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Confessions Of A Ten-Percenter—Jeff Chandler

Each week Jeff Chandler, a wavy-haired, mammoth-shouldered giant who weighs 214 Ibs. with a towel around his midriff, and stands six feet four in his size 12 shoes, pays me ten percent of his considerable salary. Like clockwork.

I am Jeff’s talent representative, or if you want to be down to earth, I’m his agent. Lots of people don’t like to use the word “agent” in polite society because supposedly it conjures up images of blood-suckers, leeches, Draculas and other such parasites. But let’s face it. In Hollywood the actor or actress without an agent doesn’t eat regularly.

When Jeff isn’t working, which, knock on wood, is never, I find him employment. When he is working, which is always, I go over his contract with a microscope. I get it renewed when it expires—at more money if possible. In his case it was possible. I pick up his check at the studio every Friday. Never miss a single week. I read his scripts and try to see that he stars only in top-grade films which can further his career, I handle all the requests for benefit appearances. And I go around Hollywood insisting that Jeff Chandler is the sweetest most popular actor in the business. None better. Honestly!

Right now, just for the record, I’d like to say that I know Jeff as well as any person living with the possible exception of his wife, Marge. She, of course, thinks he’s a dream. She only lives with him. I have to work with the lug.

This guy will play a benefit in Peoria if you ask him. On the level. He is constitutionally incapable of saying no.

Let me give you a few examples. A number of weeks ago a lady called and asked me if Jeff would be good enough to travel out to a section of Los Angeles called Westchester. The Jewish organization, Hadassah, had elected a girl to be crowned Queen Esther of Westchester; and they wanted Jeff to preside at the ceremonies. When I asked Jeff about it, he said, “Sure, why not?”

A day later Father Patrick Peyton, who runs the Family Theatre, a radio program over the Mutual Network, phoned. “I wonder if Jeff’d do another show for us,” the Catholic cleric asked me. “He’s done so many already I’m almost ashamed to impose upon him.”

When the Man Mountain ambled in that afternoon, I relayed the request. “Be glad to,” he said, “Why not?”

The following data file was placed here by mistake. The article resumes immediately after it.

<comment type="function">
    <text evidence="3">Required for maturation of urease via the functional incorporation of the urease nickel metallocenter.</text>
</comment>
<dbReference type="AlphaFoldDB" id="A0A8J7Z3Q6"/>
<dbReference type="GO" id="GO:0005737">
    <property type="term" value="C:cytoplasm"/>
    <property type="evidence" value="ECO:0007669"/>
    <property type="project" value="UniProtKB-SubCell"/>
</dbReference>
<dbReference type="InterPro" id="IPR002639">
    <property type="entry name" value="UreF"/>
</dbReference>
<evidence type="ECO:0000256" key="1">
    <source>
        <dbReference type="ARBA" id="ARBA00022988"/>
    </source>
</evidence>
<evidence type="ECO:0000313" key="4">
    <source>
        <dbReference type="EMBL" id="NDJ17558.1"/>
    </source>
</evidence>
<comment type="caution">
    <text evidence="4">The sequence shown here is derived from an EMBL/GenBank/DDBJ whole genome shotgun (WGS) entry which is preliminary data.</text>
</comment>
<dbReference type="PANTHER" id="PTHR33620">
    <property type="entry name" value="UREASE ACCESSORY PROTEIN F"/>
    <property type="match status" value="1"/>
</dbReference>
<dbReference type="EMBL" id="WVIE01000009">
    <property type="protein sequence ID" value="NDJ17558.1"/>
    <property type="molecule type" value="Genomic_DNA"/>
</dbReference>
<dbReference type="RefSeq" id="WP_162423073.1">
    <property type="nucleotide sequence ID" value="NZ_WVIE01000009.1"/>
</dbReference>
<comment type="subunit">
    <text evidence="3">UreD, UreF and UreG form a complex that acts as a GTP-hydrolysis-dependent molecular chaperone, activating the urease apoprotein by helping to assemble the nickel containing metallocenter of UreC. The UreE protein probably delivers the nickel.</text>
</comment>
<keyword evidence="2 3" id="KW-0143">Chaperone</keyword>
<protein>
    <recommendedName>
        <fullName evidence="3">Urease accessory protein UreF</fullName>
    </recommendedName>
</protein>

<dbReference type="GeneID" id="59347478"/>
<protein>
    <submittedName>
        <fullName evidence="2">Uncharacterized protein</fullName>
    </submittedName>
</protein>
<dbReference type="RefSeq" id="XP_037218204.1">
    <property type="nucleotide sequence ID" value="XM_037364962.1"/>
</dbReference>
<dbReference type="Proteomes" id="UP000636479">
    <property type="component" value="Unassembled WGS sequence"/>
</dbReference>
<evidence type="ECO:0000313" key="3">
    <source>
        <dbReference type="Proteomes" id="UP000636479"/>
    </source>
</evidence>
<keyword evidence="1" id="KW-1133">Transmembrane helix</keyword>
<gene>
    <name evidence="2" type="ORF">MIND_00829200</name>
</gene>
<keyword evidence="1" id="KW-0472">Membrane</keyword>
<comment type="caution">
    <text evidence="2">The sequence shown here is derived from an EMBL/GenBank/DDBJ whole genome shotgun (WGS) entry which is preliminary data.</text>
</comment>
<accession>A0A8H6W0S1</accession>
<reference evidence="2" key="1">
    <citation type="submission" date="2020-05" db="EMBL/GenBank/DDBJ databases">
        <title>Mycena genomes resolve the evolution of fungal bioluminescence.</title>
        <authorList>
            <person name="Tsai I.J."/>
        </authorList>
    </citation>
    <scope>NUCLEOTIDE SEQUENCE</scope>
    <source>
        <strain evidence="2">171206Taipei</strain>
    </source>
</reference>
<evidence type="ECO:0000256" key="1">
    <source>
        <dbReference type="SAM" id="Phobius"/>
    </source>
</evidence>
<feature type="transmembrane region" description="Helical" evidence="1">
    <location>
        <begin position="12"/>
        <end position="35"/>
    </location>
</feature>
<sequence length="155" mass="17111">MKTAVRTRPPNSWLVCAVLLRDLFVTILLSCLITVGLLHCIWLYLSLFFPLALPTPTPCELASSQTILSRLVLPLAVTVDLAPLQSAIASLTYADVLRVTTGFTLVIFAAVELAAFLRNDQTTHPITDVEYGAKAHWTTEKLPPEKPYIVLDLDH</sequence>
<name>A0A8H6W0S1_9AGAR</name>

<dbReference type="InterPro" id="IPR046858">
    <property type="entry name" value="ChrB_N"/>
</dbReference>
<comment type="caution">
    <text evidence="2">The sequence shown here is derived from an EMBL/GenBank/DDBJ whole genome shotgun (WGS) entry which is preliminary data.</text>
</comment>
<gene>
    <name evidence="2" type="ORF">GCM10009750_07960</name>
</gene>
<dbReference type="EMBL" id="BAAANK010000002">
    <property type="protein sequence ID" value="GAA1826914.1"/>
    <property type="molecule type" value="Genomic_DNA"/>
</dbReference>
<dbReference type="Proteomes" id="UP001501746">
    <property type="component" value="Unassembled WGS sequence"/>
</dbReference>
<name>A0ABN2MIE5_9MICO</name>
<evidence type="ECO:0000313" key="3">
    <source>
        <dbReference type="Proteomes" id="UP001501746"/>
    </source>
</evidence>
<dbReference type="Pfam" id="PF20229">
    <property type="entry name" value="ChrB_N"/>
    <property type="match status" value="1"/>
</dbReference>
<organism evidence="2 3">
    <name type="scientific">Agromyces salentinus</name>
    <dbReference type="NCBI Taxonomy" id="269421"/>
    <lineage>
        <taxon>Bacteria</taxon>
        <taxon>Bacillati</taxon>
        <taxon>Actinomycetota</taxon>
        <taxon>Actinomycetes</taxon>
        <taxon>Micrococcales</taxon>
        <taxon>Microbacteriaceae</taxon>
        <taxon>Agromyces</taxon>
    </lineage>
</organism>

When Jefi was shooting Because Of You in which he co-stars with Loretta Young, the company used the Sawtelle Veterans Hospital as a location. Between set-ups, Jeff sat around, cracked jokes, bulled with the men, listened to their old stories, their plans for the future.

Early next morning a soldier came up to my office. “I was talkin’ to Jeff Chandler out at the Hospital,” he explained. “Told him I wanted to get into show business. He said you’d be glad to help me.”

That’s one of the troubles with Chandler. He tries to foist his missionary spirit on his friends. Thinks everyone should help everyone else.

Know that crazy baseball team that Martin & Lewis have, the Aristocrats? A look at the lineup shows Chandler playing right field. Know where most of the Aristocrats’ games are played? At Sawtelle for the benefit of war veterans. Ever hear of the City of Hope, that wonderful outfit near Duarte, California, which provides free medical help for tuberculosis and cancer patients? I’ve lost count how many times Jeff has appeared for that charity.

Maybe it’s because he’s always been tall and tall people have a way of feeling self-conscious, as if they didn’t quite belong. Maybe it’s because of that, or maybe it’s Just because he’s humanitarian, but Jeff is always going to bat for the underdog.

That’s Jeff’s outstanding trait, I think. He’s unbelievable. Just look at the guy. Does he look like an actor? Does he walk like an actor? Does he even talk like an actor?

Behind that granite face would you think there lurks a first-rate intelligence? Would you think this lug is as soft-hearted as Florence Nightingale? Would you, even in your most fanciful dreams, consider him a sensitive artist or a fine singer?

Listen to the truth, friends. This guy started out in Brooklyn as a commercial artist, and a darn good one, too. He also sings. Peggy Lee had him on her radio show as a guest, and he was so surprisingly good as a canary that she insisted he make a repeat appearance.

As for his soft-heartedness and his intelligence, maybe you won’t believe this but Jeff is one of the few Hollywood stars who tries to answer personally each and every fan letter. Not with a form reply, either. He has a blonde secretary, Arleen Franz, and he dictates to her every day.

“If people are nice enough to write me,” he says, “who am I not to answer?”

If this is not a refreshing attitude in Hollywood I will eat it. Here’s one of the busiest guys in town who’s never too busy to answer his own fan mail. Few other stars can make this claim. Not that Jeff ever makes any claim. Ask the reporters about him. All of them say, “The trouble with Chandler is that he won’t talk about himself. The subject embarrasses him.”

I first saw Jeff 12 years ago when he was Ira Grossel from Brooklyn. He was enrolled at the Feagin School of Dramatic Arts in New York. At the time I was a talent scout for 20th Century-Fox. It was part of my job to make the rounds of dramatic schools, searching out new talent.

To me Jeff was a big, gawdy kid. He didn’t seem to coordinate too well, a common failing of tall guys. But there was an arresting quality about the boy, a kind of deep sincerity. I watched him for a few minutes, then walked out.

Later I was at the Mill Pond Playhouse on Long Island when who should turn up again? Right. Only this time he was a spear-carrier or something in a costume drama entitled The Trojan Horse. His face had more character and his acting showed indications of great potential, but I still didn’t think enough of the boy to recommend a screen test. I felt he was at least two or three years away. Then the war broke out and I lost track of Jeff.